Damien Chazelle fall movies

Whiplash Review: Genius is Harsh

Friday, October 24, 2014 Rob Samuelson

Whiplash



Director: Damien Chazelle
Writer: Damien Chazelle
Starring: Miles Teller, J.K. Simmons

Genius is rare, perhaps even fleeting. It is also not about talent alone. Platitudes about the duration of Rome's construction apply even to the most brilliant people, and it's an unpleasant, sometimes unhinged exercise where things like real life and social pleasantries fall by the wayside in pursuit of greatness.

Writer-director Damien Chazelle's Whiplash unpacks that idea with laser focus. Miles Teller's Andrew is a first-year jazz drummer at the best music school in the country. He's more than raw talent, as established by the film's opening shot, a dolly push-in from a hallway to the practice room where Andrew toils away, sweaty and exhausted. A cut reveals the camera's point of view to be that of Fletcher (J.K. Simmons), the conductor of the school's prestigious jazz band. Their first encounter is not the easiest first impression scene to sit through, and the movie only gets harder from there.

Andrew and Fletcher spar throughout the film. Fletcher is the worst case scenario negative reinforcement teacher, with a motivational style that includes throwing chairs at his pupils' heads and never once offering a word of encouragement. Mirroring the drumming depicted in the film, Fletcher's behavior is constant, repetitious abuse of their physical, mental, and emotional faculties. Even in his more “teacherly” moments, he is a calculating monster, only asking about Andrew's family background to gain an emotional cudgel moments later when Andrew makes a miniscule mistake in practice.

But is Fletcher really the bastard he seems to be? This is where Chazelle moves the film from straightforward character drama into a thesis on the manipulative nature of cinema. Despite the opening shot, most of Whiplash is shown through Andrew's subjective, go-getting eyes. He is not a heroic character. This is not an example of Chazelle showing how his protagonist is flawed or bringing a level of “real world” humanity to him while retaining likeability – he does and says some despicable things to the people who surround him. This may not be on the same abusive level as his teacher, but his tunnel vision to perfection sends him into callous fits of egoism. He emotionally tramples his girlfriend and holds an air of superiority over his father's dinner guests for not having his gifts, which pale in comparison to the way he treats his bandmates, with belittling statements about their abilities and a possible bit of sabotage to gain early sway with Fletcher. Even the climax of the film revolves around an act of spiteful showboating that makes it about the conflict between these characters. This is uncompromising storytelling, some of the best film has to offer. But from a character standpoint, and for the other musicians who have to be bystanders to this drama, with their futures just as much on the line as Andrew's, it's selfishness.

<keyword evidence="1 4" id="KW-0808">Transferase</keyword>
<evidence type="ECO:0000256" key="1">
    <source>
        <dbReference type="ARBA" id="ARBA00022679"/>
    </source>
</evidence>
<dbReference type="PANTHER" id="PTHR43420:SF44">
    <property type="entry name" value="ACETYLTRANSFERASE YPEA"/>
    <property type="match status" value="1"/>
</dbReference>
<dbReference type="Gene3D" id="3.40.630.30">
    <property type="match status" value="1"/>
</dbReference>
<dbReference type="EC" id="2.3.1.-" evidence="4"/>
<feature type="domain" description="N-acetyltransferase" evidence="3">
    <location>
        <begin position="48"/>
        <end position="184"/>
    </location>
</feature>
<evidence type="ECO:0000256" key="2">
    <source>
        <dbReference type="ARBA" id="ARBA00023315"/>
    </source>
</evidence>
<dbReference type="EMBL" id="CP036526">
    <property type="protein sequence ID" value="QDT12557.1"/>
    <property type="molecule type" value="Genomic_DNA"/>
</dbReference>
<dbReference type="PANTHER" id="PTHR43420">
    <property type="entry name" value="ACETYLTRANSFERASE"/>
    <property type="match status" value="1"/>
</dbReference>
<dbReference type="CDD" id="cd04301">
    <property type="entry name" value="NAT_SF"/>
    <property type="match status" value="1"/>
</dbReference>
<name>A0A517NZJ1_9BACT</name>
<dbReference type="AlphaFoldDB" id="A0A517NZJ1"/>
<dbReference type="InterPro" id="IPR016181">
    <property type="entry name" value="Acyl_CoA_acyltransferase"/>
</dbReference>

This calls into question Andrew's emotional stability and maturity, as he cannot see at times obvious tricks, cruel as they are, to put him on the right path. One of his rival drummers, of a good natured personality, reminds him that Fletcher is “all bark, no bite,” which could be closer to the truth than Andrew's mind allows him to perceive. There are pointed scenes where Chazelle shows some non-grotesque aspects to Fletcher's personality, cracks in the mask, with the camera pausing on Simmons's face during moments of horrible self-realization/public deception, or voyeuristic peeks at a good nature outside of his practice room behavior. Fletcher even goes so far as to lay out his ethos in clear terms to Andrew in a third act scene, but his pettiness makes it worse for both of them, setting up the grand finale of selfish oneupmanship. Or is it just another Fletcher motivational ploy to wring greatness from Andrew? That's the wonderful mess Chazelle leaves for the audience to decide.

Andrew's goal is to be “one of the greats,” and he'll probably do it if he doesn't collapse under his own and his teacher's pressure. Chazelle, the first-time director, might be on the same route, and his first features is probably already there.

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